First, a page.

Dan Murrieta, a member of JVP, said many of his peers felt there were several significant wins in the agreement. The University’s promise of a cultural center for Muslim and MENA students was one of great importance to him as a Jewish person still looking for a space aligned with anti-Zionism to practice his faith.

Within the negotiation, the University said it would reserve a permanent space for MENA and McSA students on campus, which is expected in 2026.

“The opportunity to have something like that is incredibly important for religious equality at Northwestern,” he said. ”For Muslim students to have this space, for Jewish students to have this space. Everyone deserves to be able to practice their faith here.” 

Disappointment with negotiations

Other groups on campus expressed dissatisfaction with the University for engaging in negotiations, especially after some students said aspects of the encampment felt violating and antisemitic.

Wendy Khabie, a national co-chair for the Coalition Against Antisemitism at NU, said the organization is “very glad” the administration was able to avoid violence but that too much offensive behavior has gone unchecked.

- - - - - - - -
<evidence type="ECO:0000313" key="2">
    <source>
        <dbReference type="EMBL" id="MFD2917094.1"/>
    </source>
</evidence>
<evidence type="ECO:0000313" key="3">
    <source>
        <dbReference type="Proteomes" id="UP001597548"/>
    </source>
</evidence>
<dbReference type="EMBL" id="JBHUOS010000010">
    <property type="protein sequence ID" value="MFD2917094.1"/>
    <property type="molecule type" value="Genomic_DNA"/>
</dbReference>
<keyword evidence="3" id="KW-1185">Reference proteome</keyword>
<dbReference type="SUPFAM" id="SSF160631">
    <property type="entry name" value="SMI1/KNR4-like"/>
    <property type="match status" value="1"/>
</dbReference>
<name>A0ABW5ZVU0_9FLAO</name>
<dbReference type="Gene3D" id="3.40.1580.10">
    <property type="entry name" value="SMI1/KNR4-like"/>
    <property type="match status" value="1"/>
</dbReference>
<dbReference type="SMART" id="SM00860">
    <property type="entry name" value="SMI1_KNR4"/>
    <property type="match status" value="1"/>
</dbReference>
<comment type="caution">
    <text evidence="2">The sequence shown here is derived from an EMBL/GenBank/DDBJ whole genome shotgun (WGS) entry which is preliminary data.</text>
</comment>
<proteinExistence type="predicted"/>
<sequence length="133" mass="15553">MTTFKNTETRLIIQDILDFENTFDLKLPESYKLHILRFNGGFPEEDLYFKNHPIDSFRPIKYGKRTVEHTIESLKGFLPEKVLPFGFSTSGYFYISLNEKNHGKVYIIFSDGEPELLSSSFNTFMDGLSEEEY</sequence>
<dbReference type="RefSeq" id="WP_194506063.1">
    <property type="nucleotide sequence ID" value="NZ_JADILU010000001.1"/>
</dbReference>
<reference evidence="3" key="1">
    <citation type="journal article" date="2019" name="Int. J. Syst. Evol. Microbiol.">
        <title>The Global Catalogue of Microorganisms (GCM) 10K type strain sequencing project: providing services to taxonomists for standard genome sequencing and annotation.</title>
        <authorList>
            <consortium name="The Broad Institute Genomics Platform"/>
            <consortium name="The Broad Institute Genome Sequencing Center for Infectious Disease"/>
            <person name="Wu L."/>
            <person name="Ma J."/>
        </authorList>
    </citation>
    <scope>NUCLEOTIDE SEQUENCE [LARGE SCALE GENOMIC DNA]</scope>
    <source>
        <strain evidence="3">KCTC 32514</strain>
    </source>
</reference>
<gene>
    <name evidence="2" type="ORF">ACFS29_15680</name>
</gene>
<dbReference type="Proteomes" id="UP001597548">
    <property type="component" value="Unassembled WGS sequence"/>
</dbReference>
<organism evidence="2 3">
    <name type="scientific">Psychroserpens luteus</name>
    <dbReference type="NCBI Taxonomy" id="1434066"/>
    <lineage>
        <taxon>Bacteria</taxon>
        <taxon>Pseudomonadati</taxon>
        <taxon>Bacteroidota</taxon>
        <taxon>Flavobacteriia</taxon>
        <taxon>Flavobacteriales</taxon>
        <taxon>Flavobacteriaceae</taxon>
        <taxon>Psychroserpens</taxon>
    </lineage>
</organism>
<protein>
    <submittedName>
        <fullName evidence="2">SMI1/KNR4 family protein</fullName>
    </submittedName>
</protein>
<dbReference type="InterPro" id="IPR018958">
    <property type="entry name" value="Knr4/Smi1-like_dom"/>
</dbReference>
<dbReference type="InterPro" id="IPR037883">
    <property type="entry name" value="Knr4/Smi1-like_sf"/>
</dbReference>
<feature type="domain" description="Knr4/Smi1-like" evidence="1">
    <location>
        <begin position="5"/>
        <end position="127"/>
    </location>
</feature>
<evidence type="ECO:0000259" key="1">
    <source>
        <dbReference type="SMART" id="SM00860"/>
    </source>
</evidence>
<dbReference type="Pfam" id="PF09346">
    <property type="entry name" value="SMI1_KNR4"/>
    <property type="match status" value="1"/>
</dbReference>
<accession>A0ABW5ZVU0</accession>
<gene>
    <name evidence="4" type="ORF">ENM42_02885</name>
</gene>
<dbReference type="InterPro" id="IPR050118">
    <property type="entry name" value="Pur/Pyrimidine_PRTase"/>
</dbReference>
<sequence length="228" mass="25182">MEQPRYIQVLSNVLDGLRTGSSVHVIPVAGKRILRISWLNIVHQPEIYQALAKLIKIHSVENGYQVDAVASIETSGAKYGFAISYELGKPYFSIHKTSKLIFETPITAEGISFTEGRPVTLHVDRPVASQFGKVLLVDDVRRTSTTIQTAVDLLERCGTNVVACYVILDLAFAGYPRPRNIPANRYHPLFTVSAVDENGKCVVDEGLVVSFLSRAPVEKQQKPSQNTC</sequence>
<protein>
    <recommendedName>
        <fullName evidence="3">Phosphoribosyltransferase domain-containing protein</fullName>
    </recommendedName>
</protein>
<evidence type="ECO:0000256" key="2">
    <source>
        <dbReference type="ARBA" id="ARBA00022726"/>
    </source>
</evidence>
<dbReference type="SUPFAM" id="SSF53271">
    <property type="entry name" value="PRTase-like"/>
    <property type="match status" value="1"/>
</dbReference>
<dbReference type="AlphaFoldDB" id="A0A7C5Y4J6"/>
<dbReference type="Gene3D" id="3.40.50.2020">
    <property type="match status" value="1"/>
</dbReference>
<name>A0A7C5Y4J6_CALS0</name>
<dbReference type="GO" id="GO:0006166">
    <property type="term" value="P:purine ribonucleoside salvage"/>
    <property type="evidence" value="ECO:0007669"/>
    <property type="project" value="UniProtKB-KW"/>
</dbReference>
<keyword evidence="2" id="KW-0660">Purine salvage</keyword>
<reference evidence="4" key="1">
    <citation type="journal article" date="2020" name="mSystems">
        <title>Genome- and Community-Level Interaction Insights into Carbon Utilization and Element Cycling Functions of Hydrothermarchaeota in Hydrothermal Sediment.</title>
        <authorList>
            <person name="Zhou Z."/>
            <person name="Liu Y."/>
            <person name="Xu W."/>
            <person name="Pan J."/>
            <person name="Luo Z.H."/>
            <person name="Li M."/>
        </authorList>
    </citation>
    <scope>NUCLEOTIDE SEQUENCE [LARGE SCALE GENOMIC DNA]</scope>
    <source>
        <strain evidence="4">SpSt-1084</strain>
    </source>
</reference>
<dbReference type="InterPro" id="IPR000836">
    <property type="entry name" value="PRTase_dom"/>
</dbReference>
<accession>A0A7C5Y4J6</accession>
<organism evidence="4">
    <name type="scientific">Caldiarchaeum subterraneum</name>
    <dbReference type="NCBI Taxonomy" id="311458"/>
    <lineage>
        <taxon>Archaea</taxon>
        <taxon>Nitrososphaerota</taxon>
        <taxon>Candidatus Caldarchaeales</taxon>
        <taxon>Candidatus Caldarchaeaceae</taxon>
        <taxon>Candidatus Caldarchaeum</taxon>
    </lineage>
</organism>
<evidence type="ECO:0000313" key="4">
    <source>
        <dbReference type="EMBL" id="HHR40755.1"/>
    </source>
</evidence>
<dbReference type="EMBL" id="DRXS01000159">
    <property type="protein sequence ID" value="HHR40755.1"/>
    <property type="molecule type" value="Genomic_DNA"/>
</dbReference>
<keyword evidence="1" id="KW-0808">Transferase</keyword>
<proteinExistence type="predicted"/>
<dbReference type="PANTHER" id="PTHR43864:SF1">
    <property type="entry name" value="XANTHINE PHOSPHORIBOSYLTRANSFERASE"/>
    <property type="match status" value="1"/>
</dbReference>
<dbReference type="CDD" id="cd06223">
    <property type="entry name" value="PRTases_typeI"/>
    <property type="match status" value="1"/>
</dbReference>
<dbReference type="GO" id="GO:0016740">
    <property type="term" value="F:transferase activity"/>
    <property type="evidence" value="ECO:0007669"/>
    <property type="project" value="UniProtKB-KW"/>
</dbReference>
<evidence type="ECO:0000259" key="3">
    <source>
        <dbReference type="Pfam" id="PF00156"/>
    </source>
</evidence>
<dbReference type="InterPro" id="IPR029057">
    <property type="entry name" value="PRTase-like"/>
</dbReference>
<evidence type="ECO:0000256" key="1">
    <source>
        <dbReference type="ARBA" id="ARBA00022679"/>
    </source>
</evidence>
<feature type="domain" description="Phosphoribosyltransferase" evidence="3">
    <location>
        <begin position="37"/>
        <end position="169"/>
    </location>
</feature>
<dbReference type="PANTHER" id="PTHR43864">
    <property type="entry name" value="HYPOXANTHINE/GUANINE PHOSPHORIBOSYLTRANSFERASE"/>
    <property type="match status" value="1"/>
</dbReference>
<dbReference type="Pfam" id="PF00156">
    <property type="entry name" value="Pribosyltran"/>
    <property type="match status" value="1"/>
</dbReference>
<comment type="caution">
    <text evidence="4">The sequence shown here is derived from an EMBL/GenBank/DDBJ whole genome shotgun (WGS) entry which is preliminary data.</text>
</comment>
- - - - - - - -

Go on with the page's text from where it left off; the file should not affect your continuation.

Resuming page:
“What happened during the course of the encampment was a public mockery of Jews,” Khabie said. “They assailed Zionists, they heckled and harassed Jewish students, and they hung posters that were reminiscent of Germany in the 1930s.”

Khabie said CAAN is frustrated the University did not enforce the interim addendum on its demonstration policy announced April 25, which prohibited the use of tents or amplified sound without approval. She said any progress CAAN has made with the University administration on fighting antisemitism has come to a “grinding halt” as a result of the agreement.